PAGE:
If you want to see a ghastly hamstring injury, just watch a game of football. Along with large men picking wedgies and Joe Buck’s ego, it’s one of the gridiron’s most common sights. But the NFL is far from the only place the injury is common. Just ask a group of runners, cyclists, and dads performing impromptu backyard end zone dances. The hamstring muscle – the most famous of the posterior thigh muscles (which, by the way, is actually three muscles) is essential to your on-field and off-field existence. To make sure you don’t become one of the sufferers, we reached out to Marty Velasco, CPT, owner of Fitness Edge in Cleveland to offer up some hamstring exercises the average guy should add to his routine. Incorporate them, and you’ll be less likely to go down holding the back of your leg — and be stronger and more flexible overall.
Why? “Deadlifts are the essential hamstring exercise,” says Velasco. “They work 100 percent of your legs, and engage just about every other muscle in the body.”
How to do them:
“Start with the barbell on the floor, just above your ankles and directly in front of your shins,” advises Velasco. “Keep a shoulder-width stance, and use your whole body to lift the bar off the floor. You want to lift the weight with your legs and glutes, instead of your lower back. At the top of the exercise, stand up straight without overextending your lower back, then lower the bar with control, keeping it as close to your body as possible.” Perform three sets of 1-6 reps at maximum weight
Trainer says: “This is a hip hinge exercise – the movement comes from bending at your waist. Good Mornings will strengthen your glutes and hamstrings, which are involved in everything from running to throwing and catching the ball.”
How to do them:
“Rest the barbell on your upper back and shoulders, rather than your neck and spine,” Velasco instructs. “Keep your head up, and straighten your back so that you can bend forward at the hips until your body is parallel to the floor. If you’re new to the exercise, go down as far as you can while still maintaining control before you return to the starting position.” Three sets of 8-10 reps at medium weight
Why? “Plate drags are great because they don’t require any special equipment – just a weight. And you can do them lying down.”
How to do them: “Lie down with both feet out in front of you,” says Velasco. “Then place one of your heels on the weight and bend your knee while dragging the weight across the floor, and up to your butt. When you extend the leg, push the weight back out. Plate drags won’t bulk you up, but they’re perfect for conditioning and developing strength.” Perform three sets of 10-12 reps per leg at medium weight.
Glute / Ham Raises
Why? “This is a body weight exercise, like a pull-up or push-up, that you can do anywhere you’ve got a level surface, and something you can use to brace your feet. If your kid is big enough, he or she can even sit on them.”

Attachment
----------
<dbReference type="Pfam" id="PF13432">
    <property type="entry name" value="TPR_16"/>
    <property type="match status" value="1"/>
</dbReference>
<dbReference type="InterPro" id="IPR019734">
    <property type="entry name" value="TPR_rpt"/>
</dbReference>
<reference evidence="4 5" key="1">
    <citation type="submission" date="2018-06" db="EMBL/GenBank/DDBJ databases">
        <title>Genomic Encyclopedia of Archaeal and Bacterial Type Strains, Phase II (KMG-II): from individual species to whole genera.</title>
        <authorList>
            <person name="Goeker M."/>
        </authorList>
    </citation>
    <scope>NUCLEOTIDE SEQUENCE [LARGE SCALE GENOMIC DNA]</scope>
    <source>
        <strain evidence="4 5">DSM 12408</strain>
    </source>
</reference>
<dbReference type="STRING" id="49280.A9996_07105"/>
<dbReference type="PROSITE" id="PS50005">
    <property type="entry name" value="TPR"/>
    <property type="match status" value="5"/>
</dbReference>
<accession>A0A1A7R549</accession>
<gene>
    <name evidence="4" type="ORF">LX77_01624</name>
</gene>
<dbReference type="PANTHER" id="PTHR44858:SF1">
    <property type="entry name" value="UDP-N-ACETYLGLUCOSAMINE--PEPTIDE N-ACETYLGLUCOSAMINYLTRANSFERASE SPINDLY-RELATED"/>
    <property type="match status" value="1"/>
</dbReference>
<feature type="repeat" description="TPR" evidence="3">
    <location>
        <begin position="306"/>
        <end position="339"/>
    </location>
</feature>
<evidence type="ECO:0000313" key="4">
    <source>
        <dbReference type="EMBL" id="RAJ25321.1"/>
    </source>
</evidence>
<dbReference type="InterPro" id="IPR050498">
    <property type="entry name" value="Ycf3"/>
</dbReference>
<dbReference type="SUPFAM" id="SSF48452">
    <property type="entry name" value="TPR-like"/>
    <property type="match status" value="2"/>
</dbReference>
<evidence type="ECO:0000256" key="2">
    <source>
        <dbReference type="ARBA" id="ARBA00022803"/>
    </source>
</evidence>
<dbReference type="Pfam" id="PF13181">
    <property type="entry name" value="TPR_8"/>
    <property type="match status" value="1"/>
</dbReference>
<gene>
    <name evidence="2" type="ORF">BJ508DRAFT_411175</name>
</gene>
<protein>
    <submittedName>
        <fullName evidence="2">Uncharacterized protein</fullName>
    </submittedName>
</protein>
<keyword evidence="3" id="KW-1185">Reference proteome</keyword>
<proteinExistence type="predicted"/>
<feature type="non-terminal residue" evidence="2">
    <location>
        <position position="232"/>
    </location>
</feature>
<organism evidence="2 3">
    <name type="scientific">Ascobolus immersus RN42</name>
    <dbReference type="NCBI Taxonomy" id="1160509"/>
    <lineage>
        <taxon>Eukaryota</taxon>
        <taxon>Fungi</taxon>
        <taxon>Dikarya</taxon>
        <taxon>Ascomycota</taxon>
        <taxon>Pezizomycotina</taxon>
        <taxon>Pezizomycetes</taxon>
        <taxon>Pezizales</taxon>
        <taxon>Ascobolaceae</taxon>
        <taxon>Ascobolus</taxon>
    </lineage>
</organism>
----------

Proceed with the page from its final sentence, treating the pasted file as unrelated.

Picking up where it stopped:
How to do them: “Start by kneeling and bracing your feet. You can have someone hold them, or you can tuck your heels underneath the couch, or a chair. Put your hands at your ears, and slowly let your body fall toward the ground, while controlling the motion. You’ll be using your hamstrings, glutes, and core. Once you get to the point of failure – where you think you’re going to fall forward – drop into a pushup and propel yourself back to the starting position.” Perform three sets of 10-12 reps
Towel Hamstring Stretch
Why? “If you work the muscle, stretching it is just as important. This is a great stretch for someone who might have mild lower back pain, like we tend to get as we grow older.”
How to do it: “Lie on your back, and support your thigh with a towel wrapped around midway between your glutes and knee. As you slowly straighten your knee, you’ll feel a stretch in the back of your thigh. The goal is to stretch far enough back that the bottom of your foot faces the ceiling.” Alternate legs, and start by holding the stretch for 10 seconds. Then work up to 20-30 seconds.
Wall Hamstring Stretch
Why? “This is an easy one, too. All it takes is a wall and a flat surface, and you can properly stretch your hamstrings before, during, or after a workout with minimal stress.”
How to do it: “Lie on the floor with your butt against the wall at a corner, or by a doorway. Keep one leg on the floor, and raise the other leg against the wall and push the knee straight – without hyper-extending it – so your raised leg, and your leg on the floor form a 90-degree angle.”Alternate legs, and hold the position for 10-15 seconds, three times per leg.
Standing Hamstring Stretch
Why? When you have one particularly tight hamstring, you want to spend a bit more time stretching it. This stretch allows you to focus on one leg at a time.
How to do it: Stand upright with your right leg crossed over the leg. Keeping both legs straight, bend down and try to touch your toes. Hold. Now, switch legs and do the same on the other side. Repeat as necessary and feel free to hold one side longer if it is tighter.